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Haina Wang Named a Procter Fellow

Announcements- - By Wendy Plump

Haina Wang, a fifth-year graduate student in the Torquato Group, has been selected as a recipient of the Charlotte Elizabeth Procter Fellowship for the 2023-2024 academic year.

Fellows are selected for outstanding academic performance and professional promise by a vote of University faculty on nomination by the Dean of the Graduate School.

Wang found out about the Fellowship last week while she was studying in Firestone Library. “I immediately ran out of the library and called my parents,” she said. “It’s a huge encouragement for me to stay in academia, because it shows the University’s recognition and its confidence in my potential as a researcher.”

The Fellowships were established in 1912 in memory of Charlotte Elizabeth Procter by her son to acknowledge distinguished work in graduate-level research. Awardees are announced each spring by the Graduate School.

Haina Wang

Haina Wang, Procter Fellow.

Photo by Wendy Plump

“Haina is an outstanding young scientist. It gives me great pleasure that she has been awarded a Procter Fellowship, which recognizes her exceptionally high scholarship,” said her advisor, Salvatore Torquato.

In an email to Wang, Rodney Priestley, dean of the Graduate School and the Pomeroy and Betty Perry Smith Professor of Chemical and Biological Engineering, said, “This prestigious honorific fellowship reflects the Graduate School’s exceptionally high opinion of your scholarship.”

Wang is currently working on four computational projects in the Torquato Group. Most of them focus on inverse statistical mechanics, which investigates whether desired material properties can be realized by any physical system, thereby guiding experiments on materials discovery. Her latest research on this project was published in January in Soft Matter, a journal published by the Royal Society of Chemistry.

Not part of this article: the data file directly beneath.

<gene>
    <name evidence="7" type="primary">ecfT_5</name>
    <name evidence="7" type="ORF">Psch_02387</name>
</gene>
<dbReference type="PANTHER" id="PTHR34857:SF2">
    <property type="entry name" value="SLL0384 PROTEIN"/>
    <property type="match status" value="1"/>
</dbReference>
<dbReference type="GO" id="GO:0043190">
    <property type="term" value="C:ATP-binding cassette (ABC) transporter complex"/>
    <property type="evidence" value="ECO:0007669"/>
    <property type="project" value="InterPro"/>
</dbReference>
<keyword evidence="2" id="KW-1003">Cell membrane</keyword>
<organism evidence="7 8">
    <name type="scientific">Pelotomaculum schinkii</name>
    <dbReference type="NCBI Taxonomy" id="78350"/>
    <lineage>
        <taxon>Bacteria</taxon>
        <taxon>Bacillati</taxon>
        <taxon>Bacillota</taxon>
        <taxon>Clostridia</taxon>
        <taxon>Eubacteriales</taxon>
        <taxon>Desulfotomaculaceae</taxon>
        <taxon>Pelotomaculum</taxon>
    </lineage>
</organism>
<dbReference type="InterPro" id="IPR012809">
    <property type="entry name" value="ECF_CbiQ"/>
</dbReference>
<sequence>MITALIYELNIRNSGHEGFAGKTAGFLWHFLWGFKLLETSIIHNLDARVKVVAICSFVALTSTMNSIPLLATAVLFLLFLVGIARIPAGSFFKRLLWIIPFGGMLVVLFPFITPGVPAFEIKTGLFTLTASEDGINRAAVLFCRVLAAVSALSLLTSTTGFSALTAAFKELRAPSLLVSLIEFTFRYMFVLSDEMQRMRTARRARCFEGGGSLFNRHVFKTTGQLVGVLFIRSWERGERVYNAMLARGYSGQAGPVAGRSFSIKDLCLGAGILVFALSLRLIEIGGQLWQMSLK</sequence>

“My research is to test if the real-life properties—mechanical, electronic, or just geometrical—of a material can be realized by a chemical or physical system, such as nanoparticles,” said Wang. “We have designed a numerical algorithm that helps us find this exact potential that realized the desired structure, and we have applied it to find many interesting materials.”

In the future, Wang added, she will continue to pursue work designing novel materials, particularly active matter. “This is a group of materials with particles that are not biological but move as if they are. They’re active, as if they use energy from outside to propel their own motion.”

Wang earned her undergraduate degree in chemistry at the National University of Singapore, where she also illustrated and published a children’s book about chemistry. She received the David V. Milligan ’62 Graduate Fellowship in Chemistry in 2019.